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Research Resource: The Psychology of Space Exploration — 8 Comments

  1. I’m definitely going to get the book, too. I need it for the novel I’m revising, if nothing else.

    The observation that mixed-gender crews had less conflict and more cohesion is interesting. Some years back, there was a Danish army study about crews in tanks that found mixed-gender crews were the most effective as well.

  2. Glad to pass it on! I learned about it at Launch Pad 2011 — “getting the science right” — and although we touched only briefly on psychological aspects of space flight, I wanted to know more.

    And having the download free is a wonderful use of our tax dollars!

  3. You made a Hercule Poirot reference! 🙂

    There is a fair amount to be said about engineering – training the person for space though, when one reads of Virginia’s first 150 years of indentures and colonists selected without any consideration of their abilities in connection to the environment in which they would be thrown. Things would have gone much better if these people had been trained in the work and what there was to expect — and if they’d been given the proper clothes, tools, materials and supplies too. And if they would have planted food crops instead of the cash crop of tobacco on every square inch of land.

    Love, C.

  4. Training astronauts and others to adapt to space travel is one thing, but another thing I always find fascinating about sf writing is the unpredictability of the surroundings and how characters adapt to it. In my latest novel, for instance, we have two teenage Earth characters who arrive on an alien world. One of them is thrilled to be there, fascinate by what could be waiting around every corner. The other wishes only to return home, and is nervous about the unknown and unpredictable elements of this new world.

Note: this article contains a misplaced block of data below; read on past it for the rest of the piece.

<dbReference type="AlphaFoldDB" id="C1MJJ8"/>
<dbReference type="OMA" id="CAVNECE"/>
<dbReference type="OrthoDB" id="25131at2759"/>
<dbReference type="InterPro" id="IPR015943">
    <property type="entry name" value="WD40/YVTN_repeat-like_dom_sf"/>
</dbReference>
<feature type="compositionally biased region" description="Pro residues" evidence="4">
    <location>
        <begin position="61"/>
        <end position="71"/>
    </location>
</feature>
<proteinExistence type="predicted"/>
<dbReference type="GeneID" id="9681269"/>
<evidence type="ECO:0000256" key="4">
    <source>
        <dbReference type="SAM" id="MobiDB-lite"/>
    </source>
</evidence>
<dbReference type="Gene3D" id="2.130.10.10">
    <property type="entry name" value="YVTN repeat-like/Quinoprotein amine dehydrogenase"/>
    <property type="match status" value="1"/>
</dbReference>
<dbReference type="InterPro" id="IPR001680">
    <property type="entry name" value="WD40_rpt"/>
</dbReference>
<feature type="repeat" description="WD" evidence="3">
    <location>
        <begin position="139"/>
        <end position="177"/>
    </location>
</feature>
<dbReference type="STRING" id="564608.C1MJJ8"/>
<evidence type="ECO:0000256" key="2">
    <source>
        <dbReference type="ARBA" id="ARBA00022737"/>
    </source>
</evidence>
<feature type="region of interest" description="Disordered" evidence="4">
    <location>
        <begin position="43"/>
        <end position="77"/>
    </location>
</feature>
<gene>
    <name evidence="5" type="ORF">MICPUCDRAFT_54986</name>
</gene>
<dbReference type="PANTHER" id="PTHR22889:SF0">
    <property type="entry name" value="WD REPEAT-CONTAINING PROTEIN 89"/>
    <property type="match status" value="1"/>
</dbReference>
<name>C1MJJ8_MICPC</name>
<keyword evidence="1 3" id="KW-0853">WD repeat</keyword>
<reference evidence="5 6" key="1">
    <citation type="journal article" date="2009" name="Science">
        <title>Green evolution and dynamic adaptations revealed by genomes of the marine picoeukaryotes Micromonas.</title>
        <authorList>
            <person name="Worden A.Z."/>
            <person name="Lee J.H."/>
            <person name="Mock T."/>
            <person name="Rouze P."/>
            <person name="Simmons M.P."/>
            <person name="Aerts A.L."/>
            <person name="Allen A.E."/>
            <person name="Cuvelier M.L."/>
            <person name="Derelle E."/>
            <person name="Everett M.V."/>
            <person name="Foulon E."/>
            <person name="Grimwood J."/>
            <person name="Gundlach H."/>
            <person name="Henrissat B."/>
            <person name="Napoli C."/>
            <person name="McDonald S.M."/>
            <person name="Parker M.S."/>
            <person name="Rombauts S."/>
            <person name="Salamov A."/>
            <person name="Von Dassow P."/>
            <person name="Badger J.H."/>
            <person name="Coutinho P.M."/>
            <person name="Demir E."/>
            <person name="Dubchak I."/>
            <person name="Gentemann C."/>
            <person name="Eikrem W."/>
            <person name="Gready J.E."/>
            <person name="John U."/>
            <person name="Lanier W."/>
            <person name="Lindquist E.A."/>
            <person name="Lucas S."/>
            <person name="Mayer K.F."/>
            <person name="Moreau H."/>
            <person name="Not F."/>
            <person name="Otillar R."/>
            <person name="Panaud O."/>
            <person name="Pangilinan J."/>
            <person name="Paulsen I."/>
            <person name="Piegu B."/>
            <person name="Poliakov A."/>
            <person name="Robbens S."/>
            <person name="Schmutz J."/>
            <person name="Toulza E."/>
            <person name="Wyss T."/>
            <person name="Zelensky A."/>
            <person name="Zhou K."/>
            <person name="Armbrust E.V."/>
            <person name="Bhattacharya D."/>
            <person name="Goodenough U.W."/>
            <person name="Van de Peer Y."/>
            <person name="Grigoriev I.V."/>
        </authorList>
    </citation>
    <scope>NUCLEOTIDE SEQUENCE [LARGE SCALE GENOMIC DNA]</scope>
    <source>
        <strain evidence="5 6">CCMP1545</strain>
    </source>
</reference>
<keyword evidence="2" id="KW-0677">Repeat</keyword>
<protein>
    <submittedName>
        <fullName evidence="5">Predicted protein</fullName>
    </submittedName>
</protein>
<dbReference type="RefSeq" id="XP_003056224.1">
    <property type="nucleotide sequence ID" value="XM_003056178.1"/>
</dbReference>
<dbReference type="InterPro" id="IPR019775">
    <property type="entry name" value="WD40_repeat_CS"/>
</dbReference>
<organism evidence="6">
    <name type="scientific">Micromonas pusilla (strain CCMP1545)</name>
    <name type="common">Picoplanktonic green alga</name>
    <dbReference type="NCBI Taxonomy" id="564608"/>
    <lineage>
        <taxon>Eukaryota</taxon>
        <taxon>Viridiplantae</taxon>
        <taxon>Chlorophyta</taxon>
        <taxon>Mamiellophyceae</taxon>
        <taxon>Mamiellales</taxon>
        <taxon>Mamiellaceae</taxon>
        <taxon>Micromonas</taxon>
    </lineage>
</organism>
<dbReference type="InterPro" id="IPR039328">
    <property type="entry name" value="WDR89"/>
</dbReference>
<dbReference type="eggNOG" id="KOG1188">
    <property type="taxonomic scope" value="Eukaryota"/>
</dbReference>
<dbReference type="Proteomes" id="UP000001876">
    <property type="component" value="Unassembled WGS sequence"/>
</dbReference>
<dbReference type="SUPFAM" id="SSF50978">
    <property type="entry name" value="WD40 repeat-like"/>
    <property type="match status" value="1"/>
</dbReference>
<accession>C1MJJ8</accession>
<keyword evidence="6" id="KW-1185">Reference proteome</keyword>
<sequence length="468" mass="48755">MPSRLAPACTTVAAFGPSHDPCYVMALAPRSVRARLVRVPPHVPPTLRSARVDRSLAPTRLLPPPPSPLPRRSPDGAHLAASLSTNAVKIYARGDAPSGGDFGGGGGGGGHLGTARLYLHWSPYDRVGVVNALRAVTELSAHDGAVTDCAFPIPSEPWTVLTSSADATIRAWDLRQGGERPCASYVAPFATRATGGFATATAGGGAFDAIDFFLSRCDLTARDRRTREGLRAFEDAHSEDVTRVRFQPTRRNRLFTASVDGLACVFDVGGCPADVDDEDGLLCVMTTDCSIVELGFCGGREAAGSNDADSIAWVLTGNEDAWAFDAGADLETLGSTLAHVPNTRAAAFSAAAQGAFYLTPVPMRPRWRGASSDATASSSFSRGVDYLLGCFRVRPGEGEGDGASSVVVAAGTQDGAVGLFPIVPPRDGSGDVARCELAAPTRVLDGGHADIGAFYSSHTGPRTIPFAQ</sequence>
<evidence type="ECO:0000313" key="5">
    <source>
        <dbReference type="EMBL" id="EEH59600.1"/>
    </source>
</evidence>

If you train to pilot a NASA ship into space, I imagine you can pretty much anticipate what problems you are likely to encounter, simply because it’s been done on a regular basis for many years now. But if you suddenly arrive on another planet, you are totally alone in the experience, and have no idea what kind of life forms or perils could await you. Whether it’s outer space or the Sahara desert, I love playing with that unfamiliar, potentially hostile environment and seeing how characters deal with it.

    As for the book in question, it’s an interesting reference source. And I am especially interested in the sociological aspect of it; the “John Wayne” image and the idea that female astronauts should have a different noun to describe them. Interesting that political (in)correctness has also entered this domain, but then of course, why shouldn’t it? Interesting too that mixed-gender crews suffer less conflict and cohesion than single-sex ones.